Saturday, February 25, 2012

Leap Year: Why Our Calendar Is So Weird - And What You Can Do About It

You probably take it for granted: every four years, we add an extra day to the month of February. The month is day-deprived, after all; deserving of an additional 24 hours every now and then.

This may not strike you as peculiar; it's akin to the grade-school rhyme we memorized in a futile attempt to become better spellers: "'i' before 'e' except after 'c', or when sounded as 'a' as in 'neighbor' and 'weigh'." Heck, the English language is way more whacked than the Gregorian calendar!

But this anomaly is only because we adhere to an off-kilter solar cycle. Using the time-keeping system most of the world's been accustomed to since the Middle Ages, we need Leap Years to align the calendar with the Earth’s revolutions around the sun.

Why Leap Year?

It takes the Earth approximately 365.242199 days (a tropical year) to circle once around the Sun. Since a Gregorian calendar year consists of only 365 days, we'd lose nearly six hours every year if we didn't "course correct" every fourth year.

But it gets stranger, Horatio.

Qualifying to be a "Leap Year" is a bit like applying to get into Calendar College: three crucial criteria must be met:

• The year must be evenly divisible by 4;
• If the year can be evenly divided by 100, it is NOT a leap year, unless;
• The year is also evenly divisible by 400.

Yikes! Good thing we have built-in calculators now.

This means the years 2000 and 2400 are Leap Years, while 1800, 1900, 2100, 2200, 2300 and 2500 are NOT leap years.

Got that? There'll be a quiz next lifetime.

The year 2000 was also somewhat special, as it was the first instance when the third criterion was used in most parts of the world since the transition from the Julian to the Gregorian calendar.

Holy Roman Empire, Batman!

If only Julius had stuck to salad dressing. Still, he was more flexible about what constituted a Leap Year than today's criteria. When Caesar introduced Leap Years in the Roman Empire over 2000 years ago, the only rule was that any year evenly divisible by 4 would be a leap year. Evidently Julius' crowd didn't contain too many math wizards. This system has far too many Leap Years, though it wasn't corrected until the introduction of the Gregorian calendar more than 1500 years later.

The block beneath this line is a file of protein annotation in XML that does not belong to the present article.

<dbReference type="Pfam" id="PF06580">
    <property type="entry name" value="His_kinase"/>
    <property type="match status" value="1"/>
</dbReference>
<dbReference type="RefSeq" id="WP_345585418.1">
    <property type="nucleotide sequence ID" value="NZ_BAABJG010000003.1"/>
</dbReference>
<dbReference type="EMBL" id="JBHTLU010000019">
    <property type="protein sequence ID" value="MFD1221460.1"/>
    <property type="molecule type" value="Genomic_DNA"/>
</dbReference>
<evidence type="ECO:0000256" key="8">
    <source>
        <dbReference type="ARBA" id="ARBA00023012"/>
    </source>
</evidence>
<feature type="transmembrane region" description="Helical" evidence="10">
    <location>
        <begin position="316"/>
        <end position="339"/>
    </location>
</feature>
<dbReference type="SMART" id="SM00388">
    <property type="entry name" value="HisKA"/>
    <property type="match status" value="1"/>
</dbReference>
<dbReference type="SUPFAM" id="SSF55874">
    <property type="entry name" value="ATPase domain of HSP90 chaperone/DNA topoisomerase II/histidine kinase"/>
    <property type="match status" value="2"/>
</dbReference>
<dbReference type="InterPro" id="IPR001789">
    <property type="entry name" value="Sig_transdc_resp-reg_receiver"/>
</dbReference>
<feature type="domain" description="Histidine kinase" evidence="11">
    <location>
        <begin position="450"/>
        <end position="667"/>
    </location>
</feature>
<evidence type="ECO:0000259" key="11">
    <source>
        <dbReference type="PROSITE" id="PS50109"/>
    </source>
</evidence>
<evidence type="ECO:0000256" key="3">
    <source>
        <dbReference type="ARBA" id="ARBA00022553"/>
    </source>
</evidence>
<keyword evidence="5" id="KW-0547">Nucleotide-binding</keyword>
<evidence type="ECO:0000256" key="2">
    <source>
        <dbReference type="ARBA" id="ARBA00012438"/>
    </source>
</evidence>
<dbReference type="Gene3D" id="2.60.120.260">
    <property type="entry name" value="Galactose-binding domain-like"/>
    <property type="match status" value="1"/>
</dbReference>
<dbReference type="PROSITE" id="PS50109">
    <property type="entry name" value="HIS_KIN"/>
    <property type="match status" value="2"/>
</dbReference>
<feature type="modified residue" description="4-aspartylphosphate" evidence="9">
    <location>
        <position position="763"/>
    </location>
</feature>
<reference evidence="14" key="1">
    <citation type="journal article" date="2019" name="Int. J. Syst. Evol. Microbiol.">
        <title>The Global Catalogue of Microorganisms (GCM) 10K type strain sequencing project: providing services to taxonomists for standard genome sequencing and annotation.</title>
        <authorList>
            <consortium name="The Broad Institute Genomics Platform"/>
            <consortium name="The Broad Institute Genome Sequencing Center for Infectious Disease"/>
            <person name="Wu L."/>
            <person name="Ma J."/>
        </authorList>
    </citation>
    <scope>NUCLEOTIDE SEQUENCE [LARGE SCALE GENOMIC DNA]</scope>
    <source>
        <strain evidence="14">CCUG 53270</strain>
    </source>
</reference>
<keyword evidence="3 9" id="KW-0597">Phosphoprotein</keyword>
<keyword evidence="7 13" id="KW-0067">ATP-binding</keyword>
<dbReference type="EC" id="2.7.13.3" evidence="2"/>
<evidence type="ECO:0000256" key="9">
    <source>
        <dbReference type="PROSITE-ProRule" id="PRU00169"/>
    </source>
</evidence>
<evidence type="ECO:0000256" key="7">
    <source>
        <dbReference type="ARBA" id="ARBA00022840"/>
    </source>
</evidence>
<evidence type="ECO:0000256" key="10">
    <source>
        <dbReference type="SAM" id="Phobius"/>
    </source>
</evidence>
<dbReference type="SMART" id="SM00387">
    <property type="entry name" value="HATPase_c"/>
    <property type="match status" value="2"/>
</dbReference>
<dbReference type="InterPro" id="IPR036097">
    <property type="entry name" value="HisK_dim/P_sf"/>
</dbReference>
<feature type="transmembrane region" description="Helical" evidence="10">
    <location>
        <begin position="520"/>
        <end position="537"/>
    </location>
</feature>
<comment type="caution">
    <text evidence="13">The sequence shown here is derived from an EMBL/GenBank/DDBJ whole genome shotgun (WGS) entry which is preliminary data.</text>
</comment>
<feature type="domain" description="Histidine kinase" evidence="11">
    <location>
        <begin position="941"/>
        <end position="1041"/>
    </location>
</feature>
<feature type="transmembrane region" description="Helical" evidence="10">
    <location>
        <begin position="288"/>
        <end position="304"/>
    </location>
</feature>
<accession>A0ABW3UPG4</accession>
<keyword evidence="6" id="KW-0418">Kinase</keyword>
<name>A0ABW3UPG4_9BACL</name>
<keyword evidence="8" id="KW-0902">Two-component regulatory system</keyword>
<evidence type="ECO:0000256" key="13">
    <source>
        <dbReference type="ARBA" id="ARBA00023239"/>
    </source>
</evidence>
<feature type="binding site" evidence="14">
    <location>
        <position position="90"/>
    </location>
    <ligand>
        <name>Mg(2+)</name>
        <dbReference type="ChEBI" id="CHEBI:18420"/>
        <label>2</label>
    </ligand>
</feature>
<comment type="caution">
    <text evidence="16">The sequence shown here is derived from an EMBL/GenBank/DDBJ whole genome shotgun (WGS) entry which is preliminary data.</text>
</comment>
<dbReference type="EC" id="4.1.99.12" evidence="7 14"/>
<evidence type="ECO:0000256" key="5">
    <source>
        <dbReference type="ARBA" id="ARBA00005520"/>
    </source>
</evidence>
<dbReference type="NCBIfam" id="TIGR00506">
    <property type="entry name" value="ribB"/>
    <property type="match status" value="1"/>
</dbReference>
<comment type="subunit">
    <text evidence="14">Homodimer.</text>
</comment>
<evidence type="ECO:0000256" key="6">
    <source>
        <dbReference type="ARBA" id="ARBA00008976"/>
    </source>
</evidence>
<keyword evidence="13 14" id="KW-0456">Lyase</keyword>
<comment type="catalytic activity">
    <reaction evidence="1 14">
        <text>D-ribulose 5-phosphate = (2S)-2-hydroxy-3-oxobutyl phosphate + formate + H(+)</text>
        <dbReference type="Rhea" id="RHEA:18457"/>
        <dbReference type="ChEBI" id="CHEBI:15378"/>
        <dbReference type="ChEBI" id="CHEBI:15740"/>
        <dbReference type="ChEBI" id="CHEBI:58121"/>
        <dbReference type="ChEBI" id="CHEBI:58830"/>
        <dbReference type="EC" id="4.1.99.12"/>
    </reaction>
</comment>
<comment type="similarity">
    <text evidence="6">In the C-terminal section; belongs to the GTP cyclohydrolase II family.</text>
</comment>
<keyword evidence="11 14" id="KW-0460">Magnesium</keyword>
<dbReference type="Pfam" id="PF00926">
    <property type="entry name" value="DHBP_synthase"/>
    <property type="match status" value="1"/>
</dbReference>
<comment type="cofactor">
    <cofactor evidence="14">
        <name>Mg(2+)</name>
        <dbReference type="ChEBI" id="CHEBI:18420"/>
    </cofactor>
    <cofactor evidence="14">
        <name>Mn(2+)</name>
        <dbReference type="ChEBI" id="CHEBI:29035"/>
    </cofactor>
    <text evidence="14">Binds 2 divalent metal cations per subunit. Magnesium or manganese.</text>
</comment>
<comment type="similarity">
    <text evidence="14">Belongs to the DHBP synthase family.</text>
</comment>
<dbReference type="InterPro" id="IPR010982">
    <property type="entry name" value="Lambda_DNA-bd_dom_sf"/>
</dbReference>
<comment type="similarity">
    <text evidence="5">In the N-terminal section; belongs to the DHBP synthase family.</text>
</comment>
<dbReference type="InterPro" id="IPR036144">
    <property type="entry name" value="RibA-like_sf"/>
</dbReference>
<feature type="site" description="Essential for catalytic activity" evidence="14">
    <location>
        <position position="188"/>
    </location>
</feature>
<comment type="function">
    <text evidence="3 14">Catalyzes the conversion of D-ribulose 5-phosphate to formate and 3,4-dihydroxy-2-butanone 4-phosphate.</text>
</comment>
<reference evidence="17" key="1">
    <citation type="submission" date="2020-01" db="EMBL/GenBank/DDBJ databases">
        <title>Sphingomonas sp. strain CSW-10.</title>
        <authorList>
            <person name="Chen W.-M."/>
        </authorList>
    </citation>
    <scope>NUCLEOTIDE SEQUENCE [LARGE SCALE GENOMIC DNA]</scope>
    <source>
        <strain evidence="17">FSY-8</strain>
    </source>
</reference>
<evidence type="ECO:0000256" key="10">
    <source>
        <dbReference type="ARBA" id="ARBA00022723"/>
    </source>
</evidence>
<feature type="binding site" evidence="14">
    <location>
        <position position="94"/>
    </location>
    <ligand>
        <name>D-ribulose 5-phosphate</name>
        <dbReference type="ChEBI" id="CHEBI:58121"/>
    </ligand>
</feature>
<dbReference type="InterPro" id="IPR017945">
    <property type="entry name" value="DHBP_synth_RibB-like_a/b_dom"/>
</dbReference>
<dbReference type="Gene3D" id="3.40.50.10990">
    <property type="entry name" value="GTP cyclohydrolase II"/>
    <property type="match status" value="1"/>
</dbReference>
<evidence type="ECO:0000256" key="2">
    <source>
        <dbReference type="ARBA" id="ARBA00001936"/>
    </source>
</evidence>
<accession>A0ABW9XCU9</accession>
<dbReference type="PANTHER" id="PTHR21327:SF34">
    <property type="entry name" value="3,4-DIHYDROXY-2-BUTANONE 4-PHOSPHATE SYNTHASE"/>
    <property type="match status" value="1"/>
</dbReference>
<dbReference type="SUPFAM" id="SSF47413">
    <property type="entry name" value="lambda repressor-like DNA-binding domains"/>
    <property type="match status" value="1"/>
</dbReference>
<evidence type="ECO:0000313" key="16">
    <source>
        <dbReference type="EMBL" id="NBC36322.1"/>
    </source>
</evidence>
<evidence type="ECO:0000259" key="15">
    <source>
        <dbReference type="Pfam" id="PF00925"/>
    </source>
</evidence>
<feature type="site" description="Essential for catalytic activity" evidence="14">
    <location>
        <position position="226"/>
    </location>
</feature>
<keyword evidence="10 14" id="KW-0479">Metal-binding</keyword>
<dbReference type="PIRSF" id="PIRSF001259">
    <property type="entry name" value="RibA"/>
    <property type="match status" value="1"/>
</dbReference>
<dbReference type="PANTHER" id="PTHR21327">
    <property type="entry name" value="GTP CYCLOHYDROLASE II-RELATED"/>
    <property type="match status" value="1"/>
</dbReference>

There may not be a perfect calendar, though there have been other creative options used over the years, such as a 30-day February.

13 Moons of Synchrony

Personally, I've long lived by the 13-Moon, 28-day lunar calendar envisioned by José Argüelles, who proposed it as a way for humanity to leave mechanized time and enter harmonic, natural cycles — the path of synchronicity. In a 13-Moon calendar, every month has a harmonious 28-days (which also corresponds with the female menstrual cycle) — and 13x28 = 364. The additional day is celebrated between July 25th and 26th, which correlates with the heliacal rise of Sirius and is honored as a "Day Out of Time," of peace and celebration. And there's another bonus: on a 28-day monthly system, every Friday is Friday the 13th, a reclaiming of the number thirteen as a sacred symbol of transformation, not something to be feared and avoided.

So I invite you to experience the expansiveness of living in tune with all life. José used to say, "Whoever owns your time, owns your mind. Own your own time and you will know your own mind."

There's never been a better time to leap into this knowing than now, on Leap Day. Blessings!

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